#5SmartReads - June 9, 2022
Hitha on how laws are enforced, nurturing sensitivity in boys, and the Queen's Platinum Jubilee
The enforcement of laws is something that’s been on my mind lately, both with yesterday’s article on how current red flag laws are enforced and how states are enforcing or plan to enforce anti-abortion trigger laws when the opinion on Dobbs is formally issued.
It certainly differs state-by-state and their own laws, but there are significant penalties to abortion providers (imprisonment, large fines, risk of losing their medical license) or private citizens reporting and suing anyone who sought, administered, or aided in getting an abortion after the embryo’s cardiac activity is detected.
The district attorneys are the local leaders responsible for legal enforcement of these laws - and they are elected, not appointed. Some DAs have spoken out and said they won’t enforce anti-abortion when Roe is overturned, but their bravery to decline prosecuting these cases puts them at risk of losing re-election and being replaced by someone who will.
Why Sensitivity Is a Strength in Boys (Greater Good)
“Mommy, I love these books about girls being strong and ambitious and leaders. But where are the books about boys being kind and having lots of feelings?”
Rho left me speechless when he asked this question, and he’s right. There are plenty of books about animals who display sensitivity and a wide range of emotions, but few that are centered around boys (especially in early chapter books or graphic novels, which is what he’s into reading at the moment).
I’m sure the far-right will view this as a demasculinization of America, but supporting sensitivity and how to process emotions in our boys is a largely unspoken part of *gesticulates widely* all of this that’s happening.
That’s a much bigger issue. But if you have sons or nephews in your life, this is an extremely helpful read in how to nurture their sensitivity and why it’s important.
1 port to rule them all…
(okay, okay, I’ve gotten it out of my system now).
The EU’s standardization around the USB-C port (and a relatively short timeline to transition to it - by 2024 for most electronics, 2026 for laptops) is consequential.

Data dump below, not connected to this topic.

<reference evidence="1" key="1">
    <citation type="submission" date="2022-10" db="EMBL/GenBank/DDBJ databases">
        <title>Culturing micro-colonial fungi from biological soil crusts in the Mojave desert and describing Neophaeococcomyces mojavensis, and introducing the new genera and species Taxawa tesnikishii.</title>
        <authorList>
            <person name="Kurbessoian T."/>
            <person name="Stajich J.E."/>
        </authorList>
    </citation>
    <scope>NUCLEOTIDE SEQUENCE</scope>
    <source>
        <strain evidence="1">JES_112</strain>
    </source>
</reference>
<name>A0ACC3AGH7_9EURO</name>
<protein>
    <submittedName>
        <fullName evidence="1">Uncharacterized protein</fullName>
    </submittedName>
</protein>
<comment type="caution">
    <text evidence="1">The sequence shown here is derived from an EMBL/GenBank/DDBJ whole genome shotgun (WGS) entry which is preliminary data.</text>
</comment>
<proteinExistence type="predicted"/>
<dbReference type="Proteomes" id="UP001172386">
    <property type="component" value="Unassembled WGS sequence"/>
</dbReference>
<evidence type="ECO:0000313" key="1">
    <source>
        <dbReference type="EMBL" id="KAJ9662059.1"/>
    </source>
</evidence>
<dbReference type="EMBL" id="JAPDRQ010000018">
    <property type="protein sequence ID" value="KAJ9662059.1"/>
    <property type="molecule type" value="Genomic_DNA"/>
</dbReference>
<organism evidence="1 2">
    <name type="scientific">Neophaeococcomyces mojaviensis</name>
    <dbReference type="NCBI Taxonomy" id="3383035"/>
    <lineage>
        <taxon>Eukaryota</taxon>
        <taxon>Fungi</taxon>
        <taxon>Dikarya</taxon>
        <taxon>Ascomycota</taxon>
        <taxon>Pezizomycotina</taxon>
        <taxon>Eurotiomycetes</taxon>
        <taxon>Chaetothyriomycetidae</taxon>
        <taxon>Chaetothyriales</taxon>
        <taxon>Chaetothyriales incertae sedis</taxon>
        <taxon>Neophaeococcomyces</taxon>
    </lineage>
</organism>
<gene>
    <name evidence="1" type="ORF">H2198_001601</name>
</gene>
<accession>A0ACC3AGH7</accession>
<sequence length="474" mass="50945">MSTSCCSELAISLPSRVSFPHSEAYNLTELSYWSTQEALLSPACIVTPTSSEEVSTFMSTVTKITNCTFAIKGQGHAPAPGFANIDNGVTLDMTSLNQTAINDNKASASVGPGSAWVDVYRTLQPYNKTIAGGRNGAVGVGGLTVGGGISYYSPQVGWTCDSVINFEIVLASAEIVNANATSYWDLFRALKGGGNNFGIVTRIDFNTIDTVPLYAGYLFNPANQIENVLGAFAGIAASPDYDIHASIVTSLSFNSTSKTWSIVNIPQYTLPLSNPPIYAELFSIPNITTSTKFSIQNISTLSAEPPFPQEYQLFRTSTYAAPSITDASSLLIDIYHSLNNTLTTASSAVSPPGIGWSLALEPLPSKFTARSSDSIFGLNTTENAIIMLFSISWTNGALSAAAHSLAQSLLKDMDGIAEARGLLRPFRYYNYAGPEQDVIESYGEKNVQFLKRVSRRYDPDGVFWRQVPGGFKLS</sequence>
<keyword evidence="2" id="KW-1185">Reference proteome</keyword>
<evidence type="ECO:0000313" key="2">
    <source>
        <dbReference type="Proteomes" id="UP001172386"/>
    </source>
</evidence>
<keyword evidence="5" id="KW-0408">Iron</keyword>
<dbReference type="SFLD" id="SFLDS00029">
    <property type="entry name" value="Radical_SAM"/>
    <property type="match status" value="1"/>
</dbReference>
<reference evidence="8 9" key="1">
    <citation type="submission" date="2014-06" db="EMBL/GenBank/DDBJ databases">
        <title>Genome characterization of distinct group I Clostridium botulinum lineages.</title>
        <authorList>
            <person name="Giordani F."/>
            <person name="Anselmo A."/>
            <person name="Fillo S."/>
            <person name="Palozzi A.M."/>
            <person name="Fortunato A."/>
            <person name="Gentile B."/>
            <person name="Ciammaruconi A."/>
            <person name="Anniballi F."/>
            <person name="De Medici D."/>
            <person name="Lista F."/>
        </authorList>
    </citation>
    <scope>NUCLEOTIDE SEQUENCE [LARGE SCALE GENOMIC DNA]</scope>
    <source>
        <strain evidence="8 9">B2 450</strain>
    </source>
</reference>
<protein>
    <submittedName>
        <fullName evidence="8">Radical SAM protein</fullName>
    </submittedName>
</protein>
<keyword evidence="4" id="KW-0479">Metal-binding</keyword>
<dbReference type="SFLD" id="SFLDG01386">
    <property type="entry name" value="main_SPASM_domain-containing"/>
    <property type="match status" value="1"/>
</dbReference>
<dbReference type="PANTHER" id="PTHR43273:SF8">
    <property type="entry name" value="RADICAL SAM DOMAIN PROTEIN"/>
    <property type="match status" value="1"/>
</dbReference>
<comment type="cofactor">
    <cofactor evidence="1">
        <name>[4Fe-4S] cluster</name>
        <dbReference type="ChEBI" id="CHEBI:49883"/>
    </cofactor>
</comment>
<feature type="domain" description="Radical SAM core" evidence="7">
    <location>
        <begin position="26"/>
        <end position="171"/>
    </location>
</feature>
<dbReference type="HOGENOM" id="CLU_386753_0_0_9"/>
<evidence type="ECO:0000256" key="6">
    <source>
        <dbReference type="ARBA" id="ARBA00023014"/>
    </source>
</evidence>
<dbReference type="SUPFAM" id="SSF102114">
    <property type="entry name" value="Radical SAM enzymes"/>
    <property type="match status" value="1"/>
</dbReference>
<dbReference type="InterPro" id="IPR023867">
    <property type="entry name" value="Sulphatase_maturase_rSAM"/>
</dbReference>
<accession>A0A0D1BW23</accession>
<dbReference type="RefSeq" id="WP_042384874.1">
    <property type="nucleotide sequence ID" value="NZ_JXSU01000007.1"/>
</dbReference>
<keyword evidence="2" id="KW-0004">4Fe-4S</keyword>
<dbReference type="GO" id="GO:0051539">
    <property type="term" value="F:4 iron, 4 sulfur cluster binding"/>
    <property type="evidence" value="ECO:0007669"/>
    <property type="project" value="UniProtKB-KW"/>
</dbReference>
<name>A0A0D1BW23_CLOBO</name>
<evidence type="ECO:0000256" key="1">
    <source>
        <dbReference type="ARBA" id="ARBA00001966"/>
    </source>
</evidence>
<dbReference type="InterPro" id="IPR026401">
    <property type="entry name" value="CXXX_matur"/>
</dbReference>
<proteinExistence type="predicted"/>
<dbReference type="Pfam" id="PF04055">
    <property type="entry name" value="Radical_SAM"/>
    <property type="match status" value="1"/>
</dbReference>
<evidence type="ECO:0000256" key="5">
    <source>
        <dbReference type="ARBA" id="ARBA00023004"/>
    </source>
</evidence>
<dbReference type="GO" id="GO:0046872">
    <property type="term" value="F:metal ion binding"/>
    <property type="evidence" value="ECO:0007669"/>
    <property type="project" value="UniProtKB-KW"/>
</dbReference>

For one, we can stop asking for a specific charger or carrying a bazillion cords whenever we travel. It also stands to help reduce e-waste, which is the least likely to be recycled and can leach toxic materials in our soil and water when it ends up in a landfill.
The Best Moments of the Queen’s Platinum Jubilee (So Many Thoughts)
My friend Elizabeth traveled to London for the Queen’s Platinum Jubilee, and her coverage and social shares of the events is unparalleled.
She picks up on so many small details that are significant and meaningful, both in honoring England’s longest reigning monarch and the future of said monarchy. And while I have plenty to say on the long-lasting impact of the British Empire in Africa, Asia, and the Caribbean, I can also acknowledge that it’s incredible to witness such a momentous moment in history. Both things can be true at the same time.
If you’ve ever wondered what a celebration like the Jubilee is like, Elizabeth takes you behind the scenes and makes you feel like you’re there.
Talk about history repeating - and doubling down on bills that are just wrong, unnecessary, and will join the graveyard of “used to be legal but has no place in our society” bills.
That’s another topic. But for now, let’s talk about the history of these bills, many of which were passed in the 1980’s when discrimination and ostracizing of the gay community was commonplace (and deeply wrong).
“Many of those were written into sex ed codes. For example, Louisiana still has a law on the books that states, “No sex education course offered in the public schools of the state shall utilize any sexually explicit materials depicting male or female homosexual activity.”
So what makes the original laws different than the new wave of them?
“Many of these laws are written intentionally vaguely so that they can be applied even more broadly than the explicit letter of the law might suggest,” Casey said of the laws written up until 2001.
While today’s laws are less broad, they are more punitive in terms of consequences if violated. Another key difference is the older laws were passed more quietly, whereas these new bills are a rallying cry for those passing them & signing them into law, and those who oppose them.